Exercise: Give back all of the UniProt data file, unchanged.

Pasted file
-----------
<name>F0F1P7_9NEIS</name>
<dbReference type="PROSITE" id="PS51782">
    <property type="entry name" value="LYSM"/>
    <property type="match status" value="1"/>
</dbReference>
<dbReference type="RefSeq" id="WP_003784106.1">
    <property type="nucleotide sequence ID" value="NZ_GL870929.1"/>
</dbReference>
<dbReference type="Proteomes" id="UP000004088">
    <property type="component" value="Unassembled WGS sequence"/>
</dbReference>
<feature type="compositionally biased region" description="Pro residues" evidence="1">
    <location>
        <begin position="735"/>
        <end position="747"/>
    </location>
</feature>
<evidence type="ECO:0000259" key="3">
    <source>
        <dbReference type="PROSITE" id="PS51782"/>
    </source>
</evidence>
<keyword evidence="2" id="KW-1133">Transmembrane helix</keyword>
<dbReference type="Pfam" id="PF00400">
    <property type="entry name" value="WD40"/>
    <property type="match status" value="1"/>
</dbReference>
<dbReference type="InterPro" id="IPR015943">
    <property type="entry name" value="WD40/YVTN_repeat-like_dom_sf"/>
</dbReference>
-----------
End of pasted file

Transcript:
<name>F0F1P7_9NEIS</name>
<dbReference type="PROSITE" id="PS51782">
    <property type="entry name" value="LYSM"/>
    <property type="match status" value="1"/>
</dbReference>
<dbReference type="RefSeq" id="WP_003784106.1">
    <property type="nucleotide sequence ID" value="NZ_GL870929.1"/>
</dbReference>
<dbReference type="Proteomes" id="UP000004088">
    <property type="component" value="Unassembled WGS sequence"/>
</dbReference>
<feature type="compositionally biased region" description="Pro residues" evidence="1">
    <location>
        <begin position="735"/>
        <end position="747"/>
    </location>
</feature>
<evidence type="ECO:0000259" key="3">
    <source>
        <dbReference type="PROSITE" id="PS51782"/>
    </source>
</evidence>
<keyword evidence="2" id="KW-1133">Transmembrane helix</keyword>
<dbReference type="Pfam" id="PF00400">
    <property type="entry name" value="WD40"/>
    <property type="match status" value="1"/>
</dbReference>
<dbReference type="InterPro" id="IPR015943">
    <property type="entry name" value="WD40/YVTN_repeat-like_dom_sf"/>
</dbReference>